November 29, 2018 10:39 pm
Updated: November 30, 2018 1:04 pm

Giuliani denies Trump knew of plan to give $50M Trump Tower penthouse to Vladimir Putin

WATCH: Donald Trump's former personal lawyer Michael Cohen has pleaded guilty to lying to U.S. Congress, admitting he was involved in a deal to build a Trump Tower in Moscow well into the 2016 presidential campaign. Jackson Proskow reports.

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The Trump Organization reportedly planned to give Russian President Vladimir Putin a US$50 million penthouse in Trump Tower in Moscow, before the project fell through, reports said Thursday.

Trump lawyer Rudy Giuliani recently denied that the president had any knowledge of the deal to both CNN and USA Today.

WATCH: Rudy Giuliani dismisses report Trump knew about Trump Tower meeting in advance, calls Cohen a ‘liar’

Giuliani told CNN’s Dana Bash that Trump had never heard about the proposition. “The story is a story. The president never heard of this and the concept never got anywhere beyond an unfunded letter of intent.”

Giuliani’s remarks referred to a letter of intent, reportedly signed by Trump on Oct. 28. 2015, to move forward on the Trump Tower Moscow plan.

To USA Today, Giuliani maintained that the idea was “unknown to the president,” but dismissed the entire project as “too premature for anything like that” and called the prospect of giving Putin a suite “crazy.”

WATCH: U.S. President Donald Trump says the situation with Russia and Ukraine prompted him to cancel his meeting with Vladimir Putin.

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Former Trump lawyer Michael Cohen discussed the prospect with Putin Press Secretary Dmitry Peskov, the sources told the news outlet.

The report stated that the deal was negotiated during the 2016 U.S. Presidential campaign.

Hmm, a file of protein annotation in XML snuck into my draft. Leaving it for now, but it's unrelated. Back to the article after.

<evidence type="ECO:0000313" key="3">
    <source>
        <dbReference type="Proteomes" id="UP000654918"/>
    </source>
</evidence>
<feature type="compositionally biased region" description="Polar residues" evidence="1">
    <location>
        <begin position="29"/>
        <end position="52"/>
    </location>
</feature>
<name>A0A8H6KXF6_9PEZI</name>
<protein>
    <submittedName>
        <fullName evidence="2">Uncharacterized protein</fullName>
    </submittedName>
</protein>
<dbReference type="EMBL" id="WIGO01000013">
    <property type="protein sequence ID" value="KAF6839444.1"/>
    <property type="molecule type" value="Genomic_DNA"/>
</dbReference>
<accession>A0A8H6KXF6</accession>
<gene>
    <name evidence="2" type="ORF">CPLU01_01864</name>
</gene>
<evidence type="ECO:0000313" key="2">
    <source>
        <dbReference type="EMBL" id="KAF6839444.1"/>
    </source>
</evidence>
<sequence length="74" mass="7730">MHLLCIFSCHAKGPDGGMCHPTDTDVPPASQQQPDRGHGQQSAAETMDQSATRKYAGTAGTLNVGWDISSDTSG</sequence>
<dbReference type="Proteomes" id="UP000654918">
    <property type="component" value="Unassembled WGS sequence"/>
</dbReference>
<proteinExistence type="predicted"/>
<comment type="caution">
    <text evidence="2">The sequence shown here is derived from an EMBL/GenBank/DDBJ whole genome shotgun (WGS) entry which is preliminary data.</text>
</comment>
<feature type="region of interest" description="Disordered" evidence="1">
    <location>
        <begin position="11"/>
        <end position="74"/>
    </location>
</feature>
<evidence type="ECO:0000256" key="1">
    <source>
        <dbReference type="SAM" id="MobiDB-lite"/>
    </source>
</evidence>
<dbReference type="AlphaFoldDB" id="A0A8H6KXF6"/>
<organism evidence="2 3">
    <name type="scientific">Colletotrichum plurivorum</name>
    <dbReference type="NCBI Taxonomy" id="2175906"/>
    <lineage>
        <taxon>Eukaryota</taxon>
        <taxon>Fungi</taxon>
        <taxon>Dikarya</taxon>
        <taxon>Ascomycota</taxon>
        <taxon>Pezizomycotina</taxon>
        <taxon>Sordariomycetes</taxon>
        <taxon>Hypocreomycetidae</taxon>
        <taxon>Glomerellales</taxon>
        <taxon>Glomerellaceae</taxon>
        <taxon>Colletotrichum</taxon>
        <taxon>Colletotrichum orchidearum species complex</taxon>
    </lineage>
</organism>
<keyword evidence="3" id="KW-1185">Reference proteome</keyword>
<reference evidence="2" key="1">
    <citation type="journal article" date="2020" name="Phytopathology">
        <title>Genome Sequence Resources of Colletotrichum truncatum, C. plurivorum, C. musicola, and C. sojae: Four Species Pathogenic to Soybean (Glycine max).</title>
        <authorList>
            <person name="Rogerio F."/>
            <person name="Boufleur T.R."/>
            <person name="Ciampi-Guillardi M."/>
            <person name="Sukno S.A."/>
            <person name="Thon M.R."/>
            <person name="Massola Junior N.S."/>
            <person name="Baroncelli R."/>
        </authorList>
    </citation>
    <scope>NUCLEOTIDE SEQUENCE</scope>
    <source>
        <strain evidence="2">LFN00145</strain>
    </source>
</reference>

And it represented one of a handful of propositions when considering the development of a Trump Tower in Moscow, it added.

BuzzFeed also cited texts between Cohen and Felix Sater, a real estate developer who worked on the project with Trump’s former fixer.

READ MORE: Michael Cohen pleads guilty for lying about Trump real estate project in Russia

Cohen told an associate who matches Sater’s description that he was willing to travel to Moscow to push the project forward ahead of the Republican National Convention in Cleveland in July 2016, the documents said.

Trump, Cohen said, would be able to make a trip to Moscow after the convention “once he becomes the nominee” of the Republican Party, the documents added.

Cohen talked about the project with an assistant to Putin’s press secretary in January 2016.

He requested help to secure land and financing, the documents said.

Sater said he and Cohen talked about giving Putin a $50 million penthouse in order to justify raising the prices of other units by another $250 million.

Sater’s words confirmed a discussion first reported by BuzzFeed News.

“I figured that if Vladimir Putin lived in the tower every oligarch in Russia would want to buy an apartment there,” Sater said. “This wasn’t an official proposal or anything. It was a chat with Cohen about how do we get top dollar.”

WATCH: Michael Cohen guilty plea ‘a lesson’ for others: Susan Collins

While plans for a Trump Tower in Moscow never came to fruition, the project plays a role in Cohen pleading guilty in a federal court on Thursday to charges laid by special counsel Robert Mueller.

Cohen pleaded guilty on Thursday to knowing more about the plans for Trump Tower in Moscow than he previously admitted to Congress.

Court documents also said that Cohen tried to “give the false impression that the Moscow project ended before ‘the Iowa caucus and… the very first primary,’ in hopes of limiting the ongoing Russia investigations.”

READ MORE: Here’s what Michael Cohen admitted to lying to Congress about

Trump defended the project Thursday, telling reporters that “there was a good chance I wouldn’t have won [the election], in which case I would have gotten back into business, and why should I lose lots of opportunities?” he asked.

–With files from Reuters.

© 2018 Global News, a division of Corus Entertainment Inc.

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